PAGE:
12. 12. ChromebooksGoogle initially named several development partners workingon hardware for the operating system, with others named inthe press, including Acer, Adobe, Asus, Freescale, Hewlett-Packard,Lenovo, Qualcomm, TexasInstruments, Toshiba, Intel, Samsung, and Dell.On May 11, 2011 at its Google I/O developer conference,Google announced that the first two commercially availablelaptops incorporating Chrome OS would be manufactured byAcer Inc. and Samsung Electronics Co., with a retail pricebeginning at $349. The ship date was June 15 for the UnitedStates, the United Kingdom, France, Germany, Netherlands,Italy and Spain. TheChromebooks are sold in the UnitedStates through Amazon and Best Buy; internationally through"leading retailers". Google claimed an eight-second bootuptime and eight-hour operation on one battery charge, and 12
  13. 13. said that the Chromebooks would require no virus protection.Models equipped with 3G connectivity receive 100megabytes of wireless data per month, free for two years,with an additional gigabyte at $20 per month. Samsungcreated a Chrome OS desktop machine called a Chromebox.Google also announced a monthly payment scheme forbusiness and education customers at $28 and $20 per user,per month, respectively for a three-year contract, includingreplacements and upgrades.On May 29, 2012, Google and Samsung introduced theSecond-Generation Chromebook and a new compactdesktop Chromebox, which was said to be a clone ofthe Apple Mac Mini. 13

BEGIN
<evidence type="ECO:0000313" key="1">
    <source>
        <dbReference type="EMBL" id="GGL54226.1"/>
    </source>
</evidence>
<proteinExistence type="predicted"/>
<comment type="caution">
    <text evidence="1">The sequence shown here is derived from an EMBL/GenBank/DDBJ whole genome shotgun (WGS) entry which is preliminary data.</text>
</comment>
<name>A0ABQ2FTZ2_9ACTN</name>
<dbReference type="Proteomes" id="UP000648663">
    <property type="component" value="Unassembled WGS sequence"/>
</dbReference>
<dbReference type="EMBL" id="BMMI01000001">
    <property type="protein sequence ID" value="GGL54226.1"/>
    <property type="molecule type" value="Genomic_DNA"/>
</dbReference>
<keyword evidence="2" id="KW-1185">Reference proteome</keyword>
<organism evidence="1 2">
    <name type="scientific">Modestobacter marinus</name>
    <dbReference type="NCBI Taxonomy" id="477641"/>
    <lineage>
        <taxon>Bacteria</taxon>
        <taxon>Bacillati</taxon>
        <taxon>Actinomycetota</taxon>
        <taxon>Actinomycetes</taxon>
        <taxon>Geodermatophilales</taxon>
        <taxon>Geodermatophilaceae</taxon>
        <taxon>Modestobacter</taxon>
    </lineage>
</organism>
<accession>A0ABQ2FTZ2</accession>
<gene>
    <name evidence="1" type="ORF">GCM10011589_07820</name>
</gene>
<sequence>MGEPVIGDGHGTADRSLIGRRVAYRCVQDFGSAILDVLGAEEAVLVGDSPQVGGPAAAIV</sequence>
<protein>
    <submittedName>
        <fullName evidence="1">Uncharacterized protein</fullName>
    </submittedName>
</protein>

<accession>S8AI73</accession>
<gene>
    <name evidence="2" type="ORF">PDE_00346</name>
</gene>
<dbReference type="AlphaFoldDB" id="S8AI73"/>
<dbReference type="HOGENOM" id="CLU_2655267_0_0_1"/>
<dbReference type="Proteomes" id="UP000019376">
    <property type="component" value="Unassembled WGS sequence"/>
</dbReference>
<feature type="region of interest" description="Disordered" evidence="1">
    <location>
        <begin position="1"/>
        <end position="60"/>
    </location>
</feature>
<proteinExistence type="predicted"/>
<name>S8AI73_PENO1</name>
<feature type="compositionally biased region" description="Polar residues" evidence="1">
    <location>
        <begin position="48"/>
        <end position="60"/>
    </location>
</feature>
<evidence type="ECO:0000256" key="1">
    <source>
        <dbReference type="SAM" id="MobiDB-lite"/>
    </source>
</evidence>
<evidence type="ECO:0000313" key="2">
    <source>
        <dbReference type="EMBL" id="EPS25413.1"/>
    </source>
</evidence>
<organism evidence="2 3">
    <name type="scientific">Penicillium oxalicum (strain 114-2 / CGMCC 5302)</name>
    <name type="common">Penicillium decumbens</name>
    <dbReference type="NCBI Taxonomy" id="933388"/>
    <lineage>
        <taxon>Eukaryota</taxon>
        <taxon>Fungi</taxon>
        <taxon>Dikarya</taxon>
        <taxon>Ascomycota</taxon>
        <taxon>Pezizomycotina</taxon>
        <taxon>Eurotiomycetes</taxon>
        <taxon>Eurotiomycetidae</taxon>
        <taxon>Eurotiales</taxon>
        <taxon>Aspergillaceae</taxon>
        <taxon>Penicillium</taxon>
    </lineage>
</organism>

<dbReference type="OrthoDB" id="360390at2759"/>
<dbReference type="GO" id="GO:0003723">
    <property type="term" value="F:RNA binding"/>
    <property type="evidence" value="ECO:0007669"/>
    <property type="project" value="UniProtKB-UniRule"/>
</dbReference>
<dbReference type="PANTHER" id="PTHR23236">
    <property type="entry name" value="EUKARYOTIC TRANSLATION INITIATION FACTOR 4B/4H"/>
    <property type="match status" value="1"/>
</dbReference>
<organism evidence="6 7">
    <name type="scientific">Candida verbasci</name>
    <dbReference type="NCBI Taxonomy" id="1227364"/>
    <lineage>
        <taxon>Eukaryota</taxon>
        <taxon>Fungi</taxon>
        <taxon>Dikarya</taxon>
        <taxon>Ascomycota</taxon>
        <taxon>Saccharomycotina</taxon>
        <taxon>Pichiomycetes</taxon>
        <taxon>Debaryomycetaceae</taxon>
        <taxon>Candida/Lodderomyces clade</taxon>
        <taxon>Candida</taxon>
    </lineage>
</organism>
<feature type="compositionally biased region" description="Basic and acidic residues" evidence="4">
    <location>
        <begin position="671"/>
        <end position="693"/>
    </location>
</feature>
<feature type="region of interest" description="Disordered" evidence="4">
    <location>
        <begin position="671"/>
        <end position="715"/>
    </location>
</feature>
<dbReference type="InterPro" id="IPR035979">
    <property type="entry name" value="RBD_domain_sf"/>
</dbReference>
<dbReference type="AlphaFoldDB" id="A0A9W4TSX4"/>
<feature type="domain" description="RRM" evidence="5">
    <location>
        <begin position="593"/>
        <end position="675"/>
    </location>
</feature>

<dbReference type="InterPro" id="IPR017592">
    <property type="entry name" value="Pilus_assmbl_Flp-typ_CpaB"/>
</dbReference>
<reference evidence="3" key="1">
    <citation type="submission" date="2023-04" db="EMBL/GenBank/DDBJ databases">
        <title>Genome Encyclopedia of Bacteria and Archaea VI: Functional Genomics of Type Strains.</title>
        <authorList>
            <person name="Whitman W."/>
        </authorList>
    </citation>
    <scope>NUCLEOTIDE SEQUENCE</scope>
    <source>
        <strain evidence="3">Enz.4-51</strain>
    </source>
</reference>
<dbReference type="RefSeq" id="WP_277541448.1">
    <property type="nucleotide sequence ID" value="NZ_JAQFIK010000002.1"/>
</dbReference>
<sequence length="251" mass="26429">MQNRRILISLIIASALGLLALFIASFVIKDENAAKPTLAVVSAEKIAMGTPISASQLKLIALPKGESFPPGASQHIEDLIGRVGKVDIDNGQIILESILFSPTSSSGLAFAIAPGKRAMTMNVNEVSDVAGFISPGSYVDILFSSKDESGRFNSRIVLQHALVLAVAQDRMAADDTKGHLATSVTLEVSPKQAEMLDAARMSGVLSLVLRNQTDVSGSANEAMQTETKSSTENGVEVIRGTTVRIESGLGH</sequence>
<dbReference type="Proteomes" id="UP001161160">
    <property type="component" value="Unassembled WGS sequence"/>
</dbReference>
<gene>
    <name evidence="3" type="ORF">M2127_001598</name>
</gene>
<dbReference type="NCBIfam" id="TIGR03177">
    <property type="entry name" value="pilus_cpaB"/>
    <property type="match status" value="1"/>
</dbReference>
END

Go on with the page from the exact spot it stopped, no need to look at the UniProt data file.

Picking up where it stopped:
14. 14. Relationship to AndroidGoogles successive introduction of the popular Android andGoogle Chrome OS has put the company behind two opensource, client-based operatingsystems. Microsoft CEO Steve Ballmer accused Google ofnot being able to make up its mind. Google has suggestedthat the two operating systems address different markets,mobile and personal computing, which remain distinctdespite the growing convergence of the devices. Google co- 14
  15. 15. founder Sergey Brin suggested that the two systems "willlikely converge over time."Steven Levy wrote that "the dissonance between the twosystems was apparent" at the 2011 Google I/O developerconference. "Each day of the event featured a keynotedevoted to one system followed by a press briefing whereeach team leader (Androids Andy Rubin and ChromesSundar Pichai) unconvincingly tried to explain why thesystems werent competitive. Co-founder Sergey Brinaddressed the question by saying that owning two promisingOSs was a problem that most companies would love toface". 15
  16. 16. ____________________________THEEND___________________________ 16